For INFPs with extremely dominant Feeling preferences who have not developed their Intuitive sides sufficiently to gather good data for their decision making processes, their dislike of conflict and criticism can foretell doom and gloom for intimate relationships. These INFPs will react with extreme emotional distress to conflict situations, and will not know what to do about it. Since they will have no basis for determining what action to take, they will do whatever they can to get rid of the conflict - which frequently means lashing out irrationally at others, or using guilt manipulation to get their mates to give them the positive support that they crave. This kind of behavior does not bode well for healthy, long-term relationships. Individuals who recognize this tendency in themselves should work on their ability to take criticism objectively rather than personally. They should also try to remember that conflict situations are not always their fault, and they're definitely not the end of the world. Conflict is a fact of life, and facing it and addressing it immediately avoids having to deal with it in the future, after it has become a much larger problem.
INFPs are very aware of their own space, and the space of others. They value their personal space, and the freedom to do their own thing. They will cherish the mate who sees the INFP for who they are, and respects their unique style and perspectives. The INFP is not likely to be overly jealous or possessive, and is likely to respect their mate's privacy and independence. In fact, the INFP is likely to not only respect their mate's perspectives and goals, but to support them with loyal firmness.
In general, INFPs are warmly affirming and loving partners who make the health of their relationships central in their lives. Although cautious in the beginning, they become firmly loyal to their committed relationships, which are likely to last a lifetime. They take their relationships very seriously, and will put forth a great deal of effort into making them work.Sorry... I know that was a lot to read. But I think this information about my personality (which, as I said, is pretty much spot-on) helps to understand why my dating history (or largely, lack thereof) explains why I sometimes create personal roadblocks and will probably never be the one who makes the first "official" move in moving a friendship in the direction of "more than friends," no matter how hard I've fallen.
I do tend to feel things very keenly and make things mean more of a negative reflection on me than I should. And if you've known me for awhile, or at least have followed this blog for awhile, you know that, outside of a handful of first dates (one didn't work out because of awkwardness and his not understanding my sense of humor AT ALL, another because of the distance (I can't afford to travel, so...), and another because, though we had things in common, we did not share anything like a common faith, and, well, that faith thing matters (in my eyes) in an intimate relationship in a way that it doesn't matter with friendship and being pals), I have not dated. I'm nearly 29, and I have not had a boyfriend or even a first kiss *cue shocked gasp from people who can't imagine this outside of a monastery*.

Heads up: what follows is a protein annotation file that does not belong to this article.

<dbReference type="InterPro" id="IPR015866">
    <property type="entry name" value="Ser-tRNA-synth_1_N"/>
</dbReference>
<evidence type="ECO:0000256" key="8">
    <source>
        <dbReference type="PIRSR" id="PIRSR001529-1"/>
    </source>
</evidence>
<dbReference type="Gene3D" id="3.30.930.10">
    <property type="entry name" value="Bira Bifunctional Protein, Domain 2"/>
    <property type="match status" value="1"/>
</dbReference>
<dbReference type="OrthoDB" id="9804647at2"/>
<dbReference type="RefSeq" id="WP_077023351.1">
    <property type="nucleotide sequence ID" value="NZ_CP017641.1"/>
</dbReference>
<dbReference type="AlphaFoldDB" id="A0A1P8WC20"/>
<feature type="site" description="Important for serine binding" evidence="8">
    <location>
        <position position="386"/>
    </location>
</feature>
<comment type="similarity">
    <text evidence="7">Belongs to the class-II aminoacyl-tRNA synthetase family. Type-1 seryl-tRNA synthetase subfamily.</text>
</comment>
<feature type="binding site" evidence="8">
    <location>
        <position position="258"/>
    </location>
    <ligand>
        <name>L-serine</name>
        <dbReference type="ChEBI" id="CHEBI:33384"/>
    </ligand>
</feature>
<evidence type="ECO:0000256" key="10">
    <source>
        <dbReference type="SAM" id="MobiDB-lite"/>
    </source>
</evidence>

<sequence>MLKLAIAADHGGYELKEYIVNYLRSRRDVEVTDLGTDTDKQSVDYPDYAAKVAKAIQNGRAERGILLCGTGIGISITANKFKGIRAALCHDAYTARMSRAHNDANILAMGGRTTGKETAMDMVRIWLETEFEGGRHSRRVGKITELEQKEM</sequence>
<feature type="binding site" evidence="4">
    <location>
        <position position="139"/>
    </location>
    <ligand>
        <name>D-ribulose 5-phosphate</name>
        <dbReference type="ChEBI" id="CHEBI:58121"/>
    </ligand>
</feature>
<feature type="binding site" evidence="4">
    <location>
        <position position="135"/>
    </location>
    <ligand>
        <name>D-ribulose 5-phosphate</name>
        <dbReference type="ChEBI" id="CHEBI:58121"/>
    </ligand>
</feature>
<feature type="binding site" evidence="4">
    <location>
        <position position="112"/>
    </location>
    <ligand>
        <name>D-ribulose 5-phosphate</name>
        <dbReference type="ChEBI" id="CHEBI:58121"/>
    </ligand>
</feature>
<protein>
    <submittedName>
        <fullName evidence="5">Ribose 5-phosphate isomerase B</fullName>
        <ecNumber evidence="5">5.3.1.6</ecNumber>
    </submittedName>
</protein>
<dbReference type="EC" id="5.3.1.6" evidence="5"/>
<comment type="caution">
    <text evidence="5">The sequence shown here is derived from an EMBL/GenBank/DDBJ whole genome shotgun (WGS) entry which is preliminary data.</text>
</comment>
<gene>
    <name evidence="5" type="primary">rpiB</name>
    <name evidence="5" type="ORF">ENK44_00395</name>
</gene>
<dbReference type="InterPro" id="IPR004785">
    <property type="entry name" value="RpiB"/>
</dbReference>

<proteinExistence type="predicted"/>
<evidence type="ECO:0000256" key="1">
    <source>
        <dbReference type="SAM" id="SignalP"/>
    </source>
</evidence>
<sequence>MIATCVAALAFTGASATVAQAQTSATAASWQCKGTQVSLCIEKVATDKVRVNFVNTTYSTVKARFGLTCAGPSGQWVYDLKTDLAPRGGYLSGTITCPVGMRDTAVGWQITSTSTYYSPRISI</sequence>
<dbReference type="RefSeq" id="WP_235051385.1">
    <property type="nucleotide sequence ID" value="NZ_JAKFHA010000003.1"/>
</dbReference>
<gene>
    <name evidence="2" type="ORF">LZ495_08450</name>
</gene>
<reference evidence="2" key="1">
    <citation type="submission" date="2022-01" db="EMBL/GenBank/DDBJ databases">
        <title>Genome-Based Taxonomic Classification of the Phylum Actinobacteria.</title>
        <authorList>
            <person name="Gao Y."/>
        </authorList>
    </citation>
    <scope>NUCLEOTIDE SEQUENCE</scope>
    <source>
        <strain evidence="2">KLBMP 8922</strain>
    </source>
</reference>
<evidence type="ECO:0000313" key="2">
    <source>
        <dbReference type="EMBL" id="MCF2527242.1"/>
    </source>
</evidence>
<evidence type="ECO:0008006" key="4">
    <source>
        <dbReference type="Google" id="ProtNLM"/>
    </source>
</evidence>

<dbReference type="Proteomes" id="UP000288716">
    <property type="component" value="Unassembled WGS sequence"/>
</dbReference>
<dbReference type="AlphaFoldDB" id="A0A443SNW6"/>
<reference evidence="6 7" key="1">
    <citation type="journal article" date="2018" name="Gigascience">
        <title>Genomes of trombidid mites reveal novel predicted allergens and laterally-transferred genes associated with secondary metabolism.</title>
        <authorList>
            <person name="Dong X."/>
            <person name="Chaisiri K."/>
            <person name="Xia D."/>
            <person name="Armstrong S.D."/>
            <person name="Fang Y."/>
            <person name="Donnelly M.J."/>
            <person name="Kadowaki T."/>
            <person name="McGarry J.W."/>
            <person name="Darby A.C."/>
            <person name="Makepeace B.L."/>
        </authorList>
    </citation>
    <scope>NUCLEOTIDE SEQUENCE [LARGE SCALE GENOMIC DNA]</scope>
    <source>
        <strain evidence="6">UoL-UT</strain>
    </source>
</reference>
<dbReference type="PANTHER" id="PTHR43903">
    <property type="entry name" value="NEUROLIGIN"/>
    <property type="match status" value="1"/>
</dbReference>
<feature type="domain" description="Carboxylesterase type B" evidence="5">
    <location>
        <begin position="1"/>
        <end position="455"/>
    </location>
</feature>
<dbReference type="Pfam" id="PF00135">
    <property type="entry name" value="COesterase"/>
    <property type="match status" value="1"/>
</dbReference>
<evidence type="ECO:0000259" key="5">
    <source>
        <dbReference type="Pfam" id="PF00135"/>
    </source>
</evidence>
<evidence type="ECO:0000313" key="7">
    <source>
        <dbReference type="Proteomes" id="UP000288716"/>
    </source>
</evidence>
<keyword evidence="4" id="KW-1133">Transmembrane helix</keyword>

My history with boys, guys, and men has been a constant series of unrequited crushes. To be fair, a few of these guys eventually came out of the closet, and others ended up marrying women who really suit them better than I ever would've done. It's been a long time of frustration, and this whole lack of mutual romantic interest has burned me. I've developed a defense mechanism to try to avoid falling for any guy unless he specifically asks me out (though I do sometimes end up falling after a few good, easy conversations--y'know, a real connection), so you can imagine why, for the past few years, I have not let myself develop any major crushes.
If I do suspect a guy likes me and I think I might like him back, I do actually approach that friendship with "cautio[n] in the beginning..." For this reason, I'm not the woman who will be the first to confess my feelings (at least not anymore). I don't press the guy's space, even if we're friends, because I know how I can get a little panicky when someone presses me too hard about an interest in dating. Herein lies my hypocrisy: I won't be the one to speak up, but because I do tend to fall for those with at least a few similar personality factors, I often am waiting for someone who might be just introverted as I am to make the first clearly-stated move (because, as I implied, I've had crushes that I thought had potential due to our real friendship, but they never saw us as anything more than good friends or pals). I need a potential boyfriend/partner/etc. to be direct but not too pushy about it. "Hanging out" has so often been just that--hanging out--that I will second-guess what seems to be a genuine interest from someone else unless the "d" word is explicitly stated. Double standard alert, anyone?
Oh, and behold, I just proved how true the needing-to-figure-out-the-larger-meaning-of-everything part of being an INFP. I'm telling you... they're spying on me! It's true! *Looks around the house for the hidden cameras*
Until next time, kids! Sorry for the novella--I've been saving this up for quite awhile, and I finally had figured out a way to illustrate why I can be so awkward and clueless about myself and who might be interested despite being able to immediately identify in my friends' relationships. :)